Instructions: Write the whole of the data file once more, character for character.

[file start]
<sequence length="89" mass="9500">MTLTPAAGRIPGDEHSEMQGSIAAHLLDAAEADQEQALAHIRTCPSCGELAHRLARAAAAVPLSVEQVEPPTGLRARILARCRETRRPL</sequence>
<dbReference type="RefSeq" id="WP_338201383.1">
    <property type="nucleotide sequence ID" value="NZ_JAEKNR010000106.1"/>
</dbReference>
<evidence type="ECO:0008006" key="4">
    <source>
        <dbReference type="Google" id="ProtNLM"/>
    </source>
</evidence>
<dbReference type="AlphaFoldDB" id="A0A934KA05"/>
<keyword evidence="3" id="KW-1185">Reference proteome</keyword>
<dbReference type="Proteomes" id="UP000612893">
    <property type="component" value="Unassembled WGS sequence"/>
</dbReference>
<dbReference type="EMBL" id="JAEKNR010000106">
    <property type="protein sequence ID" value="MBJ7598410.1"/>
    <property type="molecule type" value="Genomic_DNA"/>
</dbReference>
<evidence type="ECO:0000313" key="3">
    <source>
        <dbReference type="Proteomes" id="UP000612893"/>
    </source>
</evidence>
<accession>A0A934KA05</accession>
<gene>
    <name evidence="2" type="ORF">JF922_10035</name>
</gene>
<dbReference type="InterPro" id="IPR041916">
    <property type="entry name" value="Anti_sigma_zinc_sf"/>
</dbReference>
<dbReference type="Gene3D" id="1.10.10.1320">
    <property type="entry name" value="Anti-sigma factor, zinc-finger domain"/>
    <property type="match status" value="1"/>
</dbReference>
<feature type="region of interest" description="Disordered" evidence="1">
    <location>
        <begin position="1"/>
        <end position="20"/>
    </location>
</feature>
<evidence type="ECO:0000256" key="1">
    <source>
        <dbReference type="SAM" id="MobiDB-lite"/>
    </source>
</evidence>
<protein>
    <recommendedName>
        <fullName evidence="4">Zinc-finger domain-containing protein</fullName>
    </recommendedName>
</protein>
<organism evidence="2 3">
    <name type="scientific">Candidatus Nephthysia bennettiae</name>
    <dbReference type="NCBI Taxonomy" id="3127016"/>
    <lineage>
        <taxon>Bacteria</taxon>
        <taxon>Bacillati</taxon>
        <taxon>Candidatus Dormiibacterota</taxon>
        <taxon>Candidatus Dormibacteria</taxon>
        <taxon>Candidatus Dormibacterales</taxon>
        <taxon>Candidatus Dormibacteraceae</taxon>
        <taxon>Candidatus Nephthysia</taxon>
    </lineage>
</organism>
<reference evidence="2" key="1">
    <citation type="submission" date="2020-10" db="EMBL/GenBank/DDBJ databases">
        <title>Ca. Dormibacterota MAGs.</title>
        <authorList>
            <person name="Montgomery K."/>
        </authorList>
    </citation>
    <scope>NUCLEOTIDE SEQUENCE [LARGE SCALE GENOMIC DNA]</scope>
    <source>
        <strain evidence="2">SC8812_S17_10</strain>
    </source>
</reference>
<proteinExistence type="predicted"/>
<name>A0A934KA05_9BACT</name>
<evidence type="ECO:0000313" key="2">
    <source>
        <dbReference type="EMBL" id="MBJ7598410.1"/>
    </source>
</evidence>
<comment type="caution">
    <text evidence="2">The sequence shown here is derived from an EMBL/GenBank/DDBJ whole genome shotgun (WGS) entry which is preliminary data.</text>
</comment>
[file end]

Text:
<sequence length="89" mass="9500">MTLTPAAGRIPGDEHSEMQGSIAAHLLDAAEADQEQALAHIRTCPSCGELAHRLARAAAAVPLSVEQVEPPTGLRARILARCRETRRPL</sequence>
<dbReference type="RefSeq" id="WP_338201383.1">
    <property type="nucleotide sequence ID" value="NZ_JAEKNR010000106.1"/>
</dbReference>
<evidence type="ECO:0008006" key="4">
    <source>
        <dbReference type="Google" id="ProtNLM"/>
    </source>
</evidence>
<dbReference type="AlphaFoldDB" id="A0A934KA05"/>
<keyword evidence="3" id="KW-1185">Reference proteome</keyword>
<dbReference type="Proteomes" id="UP000612893">
    <property type="component" value="Unassembled WGS sequence"/>
</dbReference>
<dbReference type="EMBL" id="JAEKNR010000106">
    <property type="protein sequence ID" value="MBJ7598410.1"/>
    <property type="molecule type" value="Genomic_DNA"/>
</dbReference>
<evidence type="ECO:0000313" key="3">
    <source>
        <dbReference type="Proteomes" id="UP000612893"/>
    </source>
</evidence>
<accession>A0A934KA05</accession>
<gene>
    <name evidence="2" type="ORF">JF922_10035</name>
</gene>
<dbReference type="InterPro" id="IPR041916">
    <property type="entry name" value="Anti_sigma_zinc_sf"/>
</dbReference>
<dbReference type="Gene3D" id="1.10.10.1320">
    <property type="entry name" value="Anti-sigma factor, zinc-finger domain"/>
    <property type="match status" value="1"/>
</dbReference>
<feature type="region of interest" description="Disordered" evidence="1">
    <location>
        <begin position="1"/>
        <end position="20"/>
    </location>
</feature>
<evidence type="ECO:0000256" key="1">
    <source>
        <dbReference type="SAM" id="MobiDB-lite"/>
    </source>
</evidence>
<protein>
    <recommendedName>
        <fullName evidence="4">Zinc-finger domain-containing protein</fullName>
    </recommendedName>
</protein>
<organism evidence="2 3">
    <name type="scientific">Candidatus Nephthysia bennettiae</name>
    <dbReference type="NCBI Taxonomy" id="3127016"/>
    <lineage>
        <taxon>Bacteria</taxon>
        <taxon>Bacillati</taxon>
        <taxon>Candidatus Dormiibacterota</taxon>
        <taxon>Candidatus Dormibacteria</taxon>
        <taxon>Candidatus Dormibacterales</taxon>
        <taxon>Candidatus Dormibacteraceae</taxon>
        <taxon>Candidatus Nephthysia</taxon>
    </lineage>
</organism>
<reference evidence="2" key="1">
    <citation type="submission" date="2020-10" db="EMBL/GenBank/DDBJ databases">
        <title>Ca. Dormibacterota MAGs.</title>
        <authorList>
            <person name="Montgomery K."/>
        </authorList>
    </citation>
    <scope>NUCLEOTIDE SEQUENCE [LARGE SCALE GENOMIC DNA]</scope>
    <source>
        <strain evidence="2">SC8812_S17_10</strain>
    </source>
</reference>
<proteinExistence type="predicted"/>
<name>A0A934KA05_9BACT</name>
<evidence type="ECO:0000313" key="2">
    <source>
        <dbReference type="EMBL" id="MBJ7598410.1"/>
    </source>
</evidence>
<comment type="caution">
    <text evidence="2">The sequence shown here is derived from an EMBL/GenBank/DDBJ whole genome shotgun (WGS) entry which is preliminary data.</text>
</comment>